‘I was missing it already.
‘Ronan didn’t need to convince me about the quality of the group, for me it was more about the home situation. I went home and said it to Tammy and at that stage I think she was sick of the sight of me! It was incredible how supportive she was. That opened the door to more conversations with Ronan and we are where we are.’
O’Neill certainly has Cork footballers all singing from the same hymn sheet. The noises from inside the camp have been positive since the Newbridge man came on board. We put out a few feelers and one phrase kept popping up.
‘Game specific.’ Again.
O’Neill has worn the manager’s hat, but his passion is coaching. That’s how he built his reputation as progressive and innovative. His first job, when he was 27 years old, was as a coach under Mickey Ned O’Sullivan with the Limerick footballers back in 2006. Then he spent four years as physical coach with the Tipperary hurlers and they landed the All-Ireland in 2010.
Next stop were the Mayo footballers and O’Neill was involved as they reached the 2012 All-Ireland final. Eamonn Fitzmaurice brought him on board in Kerry for three years (2013-15) and an All-Ireland followed in 2014. Then O’Neill made the step up from coach to manager with his native Kildare and spent four years there (2016-19).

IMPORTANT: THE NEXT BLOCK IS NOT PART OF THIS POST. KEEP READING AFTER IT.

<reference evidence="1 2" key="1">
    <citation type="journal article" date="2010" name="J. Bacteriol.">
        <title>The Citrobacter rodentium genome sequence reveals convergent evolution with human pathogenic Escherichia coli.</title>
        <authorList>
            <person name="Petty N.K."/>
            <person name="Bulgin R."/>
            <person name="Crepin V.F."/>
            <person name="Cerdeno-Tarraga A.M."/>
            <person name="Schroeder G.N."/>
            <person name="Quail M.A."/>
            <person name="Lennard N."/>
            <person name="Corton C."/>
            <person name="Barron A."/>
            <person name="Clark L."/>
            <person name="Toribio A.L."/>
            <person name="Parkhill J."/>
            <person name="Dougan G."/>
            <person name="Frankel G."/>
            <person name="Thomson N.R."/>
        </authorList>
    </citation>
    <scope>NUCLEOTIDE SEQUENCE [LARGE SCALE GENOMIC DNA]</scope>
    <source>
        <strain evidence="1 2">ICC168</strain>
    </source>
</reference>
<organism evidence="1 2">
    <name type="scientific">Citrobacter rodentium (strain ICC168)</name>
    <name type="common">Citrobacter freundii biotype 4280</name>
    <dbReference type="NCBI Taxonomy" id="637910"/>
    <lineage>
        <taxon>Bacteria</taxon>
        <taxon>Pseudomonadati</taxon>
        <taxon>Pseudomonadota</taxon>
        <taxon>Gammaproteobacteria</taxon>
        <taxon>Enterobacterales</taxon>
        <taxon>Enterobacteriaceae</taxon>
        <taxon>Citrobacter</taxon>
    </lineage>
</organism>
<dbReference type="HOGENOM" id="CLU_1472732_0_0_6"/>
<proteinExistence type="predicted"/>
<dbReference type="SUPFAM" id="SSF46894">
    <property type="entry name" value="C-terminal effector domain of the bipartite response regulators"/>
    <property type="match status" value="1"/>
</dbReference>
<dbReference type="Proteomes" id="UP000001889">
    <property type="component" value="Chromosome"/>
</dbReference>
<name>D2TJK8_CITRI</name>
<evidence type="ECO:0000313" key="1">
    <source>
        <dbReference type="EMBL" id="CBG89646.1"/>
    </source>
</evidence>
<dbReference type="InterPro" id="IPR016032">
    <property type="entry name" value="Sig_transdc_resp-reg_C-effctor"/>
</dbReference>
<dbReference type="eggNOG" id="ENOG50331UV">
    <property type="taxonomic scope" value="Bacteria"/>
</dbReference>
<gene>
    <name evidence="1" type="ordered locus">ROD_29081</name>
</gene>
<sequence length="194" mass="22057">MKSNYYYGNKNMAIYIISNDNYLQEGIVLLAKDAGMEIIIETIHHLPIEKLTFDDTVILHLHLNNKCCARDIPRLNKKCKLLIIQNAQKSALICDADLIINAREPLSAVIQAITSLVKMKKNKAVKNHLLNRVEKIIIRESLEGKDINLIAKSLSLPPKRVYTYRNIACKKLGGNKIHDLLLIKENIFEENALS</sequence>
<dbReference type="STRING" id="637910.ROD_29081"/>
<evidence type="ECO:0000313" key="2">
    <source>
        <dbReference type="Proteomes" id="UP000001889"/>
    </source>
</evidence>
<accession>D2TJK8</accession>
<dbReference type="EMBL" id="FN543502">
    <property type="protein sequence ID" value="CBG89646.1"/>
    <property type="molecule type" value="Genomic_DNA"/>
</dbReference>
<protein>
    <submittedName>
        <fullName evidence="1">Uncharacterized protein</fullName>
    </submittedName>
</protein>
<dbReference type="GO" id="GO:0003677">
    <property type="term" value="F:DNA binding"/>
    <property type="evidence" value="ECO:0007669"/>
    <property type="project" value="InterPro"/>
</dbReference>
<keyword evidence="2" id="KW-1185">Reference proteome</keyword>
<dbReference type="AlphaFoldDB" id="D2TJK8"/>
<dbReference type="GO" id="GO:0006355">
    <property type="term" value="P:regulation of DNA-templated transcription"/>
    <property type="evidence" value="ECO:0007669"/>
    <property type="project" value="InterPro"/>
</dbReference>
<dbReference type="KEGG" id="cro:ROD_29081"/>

It’s an impressive track record. There’s a bank of knowledge and experience there that Ronan McCarthy knew could help his young Cork team that is eager and willing but a little green around the edges.
The addition of O’Neill to the management team that also includes Sean Hayes (Nemo Rangers) and Gary O'Halloran (Ballinora) has allowed McCarthy take a step back from the hands-on coaching – and O’Neill knows the benefits of this better than most.
‘The biggest mistake I probably made in my first year as manager with Kildare is I tried to do too much on the pitch while also trying to manage,’ he explains.
‘I stepped away a little bit from coaching in year two and brought in a really fantastic coach in Ronan Sweeney. I could see the transformation and the dynamic then when I had more time to look at the off-the-field work.
‘That’s where Ronan is at. He trusts me to do my job on the field. We all still have our chats before and after training sessions, and we have a really positive dynamic.’
O’Neill’s impact with Cork was instant. The players are enjoying his sessions. Everything is match specific, it’s all game-based and the Cork footballers have never experienced anything on this level before.